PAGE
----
Forage and bedding harbor molds and fungi that pose health hazards to horses. When fungi are in contact with the respiratory lining, they cause an inflammatory response and also can potentially produce mycotoxins that add to the respiratory insult.
At the 2019 AAEP Convention, Emmanuelle van Erck Westergren, DVM, PhD, DECEIM, discussed the significance of fungi on the respiratory tract and performance. The study was based on ambulatory practitioners’ examination of horses with poor performance or respiratory problems between 2013-2016. As ambulatory veterinarians, these practitioners were not only able to examine the horses, but they also could evaluate environmental factors on site and how those factors might be a risk to respiratory health.
Of 732 horses, 721 were housed indoors and 646 (88%) had inflammatory airway disease.
Fungal elements were identified in 81% of respiratory samples taken from the trachea or lower airways.
A horse with fungal elements had two times more risk of inflammatory airway disease than horses with no fungal elements in their respiratory samples.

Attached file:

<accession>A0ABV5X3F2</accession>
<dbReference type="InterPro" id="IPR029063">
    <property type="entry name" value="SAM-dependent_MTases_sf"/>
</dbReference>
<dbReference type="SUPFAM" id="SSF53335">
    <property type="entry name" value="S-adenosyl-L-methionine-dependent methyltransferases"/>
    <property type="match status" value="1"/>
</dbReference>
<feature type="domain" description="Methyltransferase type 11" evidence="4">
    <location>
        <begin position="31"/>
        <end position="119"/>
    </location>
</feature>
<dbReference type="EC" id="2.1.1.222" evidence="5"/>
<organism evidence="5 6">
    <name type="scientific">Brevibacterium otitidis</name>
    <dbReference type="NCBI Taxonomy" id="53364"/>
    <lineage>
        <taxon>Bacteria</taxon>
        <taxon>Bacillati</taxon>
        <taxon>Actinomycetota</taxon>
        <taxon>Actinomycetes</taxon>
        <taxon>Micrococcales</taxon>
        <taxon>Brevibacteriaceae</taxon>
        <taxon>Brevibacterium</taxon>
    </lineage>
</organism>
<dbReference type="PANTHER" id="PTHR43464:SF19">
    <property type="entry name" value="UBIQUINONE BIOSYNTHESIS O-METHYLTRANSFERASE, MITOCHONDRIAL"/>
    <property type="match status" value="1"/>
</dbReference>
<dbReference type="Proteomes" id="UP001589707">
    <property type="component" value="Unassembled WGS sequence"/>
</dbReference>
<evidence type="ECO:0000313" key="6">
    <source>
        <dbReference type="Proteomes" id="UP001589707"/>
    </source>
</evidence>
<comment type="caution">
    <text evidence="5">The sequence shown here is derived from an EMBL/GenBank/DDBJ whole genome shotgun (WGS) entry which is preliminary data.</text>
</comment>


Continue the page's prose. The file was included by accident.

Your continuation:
Most horse owners’ clinical complaints centered on poor performance, yet the horses did not necessarily have a cough. Horses with signs of fungal proliferation (seen on cytologic exam of respiratory samples) experienced cough and epistaxis (bloody nose) more frequently.
Environmental risk factors are important to the development of fungal respiratory irritation—straw has a higher incidence of fungal exposure than shavings; soaked hay has a greater incidence than dry hay, and dry hay provides twice the fungal exposure of haylage or steamed hay. (The hay study concluded that hay steamed at high temperatures significantly decreased the risk of fungal exposure.)